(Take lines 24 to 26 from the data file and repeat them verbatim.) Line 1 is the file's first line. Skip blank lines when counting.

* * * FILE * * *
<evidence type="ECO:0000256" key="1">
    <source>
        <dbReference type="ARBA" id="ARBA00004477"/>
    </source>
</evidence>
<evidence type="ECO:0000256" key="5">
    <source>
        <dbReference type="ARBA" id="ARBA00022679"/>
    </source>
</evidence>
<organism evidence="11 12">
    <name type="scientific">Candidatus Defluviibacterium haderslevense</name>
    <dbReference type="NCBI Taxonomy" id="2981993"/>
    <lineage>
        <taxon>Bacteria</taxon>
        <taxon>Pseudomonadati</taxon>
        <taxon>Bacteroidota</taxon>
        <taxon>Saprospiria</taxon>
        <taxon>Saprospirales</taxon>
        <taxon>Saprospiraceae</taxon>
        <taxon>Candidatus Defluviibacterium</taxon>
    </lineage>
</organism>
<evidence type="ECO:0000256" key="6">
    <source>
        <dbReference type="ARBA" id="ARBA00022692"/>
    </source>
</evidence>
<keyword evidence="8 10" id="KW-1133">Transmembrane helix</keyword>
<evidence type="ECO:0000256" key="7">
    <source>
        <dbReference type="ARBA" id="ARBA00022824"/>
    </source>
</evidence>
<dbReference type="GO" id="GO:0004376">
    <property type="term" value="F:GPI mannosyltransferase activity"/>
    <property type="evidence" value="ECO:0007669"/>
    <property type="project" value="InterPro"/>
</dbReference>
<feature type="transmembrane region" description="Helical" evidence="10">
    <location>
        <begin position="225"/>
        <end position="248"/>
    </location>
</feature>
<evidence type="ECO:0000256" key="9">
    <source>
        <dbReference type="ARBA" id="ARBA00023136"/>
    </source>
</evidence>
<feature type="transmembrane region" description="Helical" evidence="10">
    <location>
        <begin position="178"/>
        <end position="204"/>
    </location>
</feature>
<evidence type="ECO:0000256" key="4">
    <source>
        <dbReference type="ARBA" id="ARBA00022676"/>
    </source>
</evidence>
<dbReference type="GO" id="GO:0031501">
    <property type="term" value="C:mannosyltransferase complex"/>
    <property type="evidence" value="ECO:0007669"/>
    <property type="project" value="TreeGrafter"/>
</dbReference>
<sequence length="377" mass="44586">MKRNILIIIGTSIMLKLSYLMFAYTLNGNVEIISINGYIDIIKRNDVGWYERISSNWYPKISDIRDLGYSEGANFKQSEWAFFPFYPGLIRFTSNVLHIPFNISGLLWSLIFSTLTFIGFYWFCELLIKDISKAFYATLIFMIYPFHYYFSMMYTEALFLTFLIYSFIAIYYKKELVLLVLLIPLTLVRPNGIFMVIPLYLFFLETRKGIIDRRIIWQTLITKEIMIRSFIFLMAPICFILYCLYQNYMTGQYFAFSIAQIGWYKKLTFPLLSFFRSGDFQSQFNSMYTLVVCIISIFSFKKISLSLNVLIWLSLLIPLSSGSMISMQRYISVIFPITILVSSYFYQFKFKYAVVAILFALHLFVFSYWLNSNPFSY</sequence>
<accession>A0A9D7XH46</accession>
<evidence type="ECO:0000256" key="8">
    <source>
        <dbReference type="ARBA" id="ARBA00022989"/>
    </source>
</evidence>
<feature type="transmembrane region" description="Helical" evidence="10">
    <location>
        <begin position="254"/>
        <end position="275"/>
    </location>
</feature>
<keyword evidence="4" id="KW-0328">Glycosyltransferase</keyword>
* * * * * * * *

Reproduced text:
<evidence type="ECO:0000256" key="6">
    <source>
        <dbReference type="ARBA" id="ARBA00022692"/>